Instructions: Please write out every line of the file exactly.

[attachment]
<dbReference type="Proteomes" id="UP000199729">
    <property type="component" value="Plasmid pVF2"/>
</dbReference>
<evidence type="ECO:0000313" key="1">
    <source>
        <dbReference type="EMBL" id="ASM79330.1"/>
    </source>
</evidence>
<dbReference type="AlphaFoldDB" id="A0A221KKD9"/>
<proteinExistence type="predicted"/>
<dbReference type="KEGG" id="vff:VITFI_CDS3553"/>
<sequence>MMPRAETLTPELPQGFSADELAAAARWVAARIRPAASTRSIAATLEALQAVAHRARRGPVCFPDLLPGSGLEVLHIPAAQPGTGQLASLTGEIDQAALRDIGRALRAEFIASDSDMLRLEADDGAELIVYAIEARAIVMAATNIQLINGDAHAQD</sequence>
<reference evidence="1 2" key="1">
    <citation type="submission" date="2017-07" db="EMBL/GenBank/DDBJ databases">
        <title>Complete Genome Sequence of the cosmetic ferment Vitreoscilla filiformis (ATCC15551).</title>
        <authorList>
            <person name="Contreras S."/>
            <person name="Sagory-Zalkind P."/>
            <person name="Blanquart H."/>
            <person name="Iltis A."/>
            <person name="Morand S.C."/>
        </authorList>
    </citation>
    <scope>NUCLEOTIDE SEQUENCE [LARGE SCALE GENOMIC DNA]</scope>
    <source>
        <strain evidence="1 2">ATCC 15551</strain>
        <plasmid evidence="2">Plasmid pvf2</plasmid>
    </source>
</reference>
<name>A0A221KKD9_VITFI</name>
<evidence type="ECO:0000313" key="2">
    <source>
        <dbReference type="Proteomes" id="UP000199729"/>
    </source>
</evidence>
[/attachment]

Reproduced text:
<dbReference type="Proteomes" id="UP000199729">
    <property type="component" value="Plasmid pVF2"/>
</dbReference>
<evidence type="ECO:0000313" key="1">
    <source>
        <dbReference type="EMBL" id="ASM79330.1"/>
    </source>
</evidence>
<dbReference type="AlphaFoldDB" id="A0A221KKD9"/>
<proteinExistence type="predicted"/>
<dbReference type="KEGG" id="vff:VITFI_CDS3553"/>
<sequence>MMPRAETLTPELPQGFSADELAAAARWVAARIRPAASTRSIAATLEALQAVAHRARRGPVCFPDLLPGSGLEVLHIPAAQPGTGQLASLTGEIDQAALRDIGRALRAEFIASDSDMLRLEADDGAELIVYAIEARAIVMAATNIQLINGDAHAQD</sequence>
<reference evidence="1 2" key="1">
    <citation type="submission" date="2017-07" db="EMBL/GenBank/DDBJ databases">
        <title>Complete Genome Sequence of the cosmetic ferment Vitreoscilla filiformis (ATCC15551).</title>
        <authorList>
            <person name="Contreras S."/>
            <person name="Sagory-Zalkind P."/>
            <person name="Blanquart H."/>
            <person name="Iltis A."/>
            <person name="Morand S.C."/>
        </authorList>
    </citation>
    <scope>NUCLEOTIDE SEQUENCE [LARGE SCALE GENOMIC DNA]</scope>
    <source>
        <strain evidence="1 2">ATCC 15551</strain>
        <plasmid evidence="2">Plasmid pvf2</plasmid>
    </source>
</reference>
<name>A0A221KKD9_VITFI</name>
<evidence type="ECO:0000313" key="2">
    <source>
        <dbReference type="Proteomes" id="UP000199729"/>
    </source>
</evidence>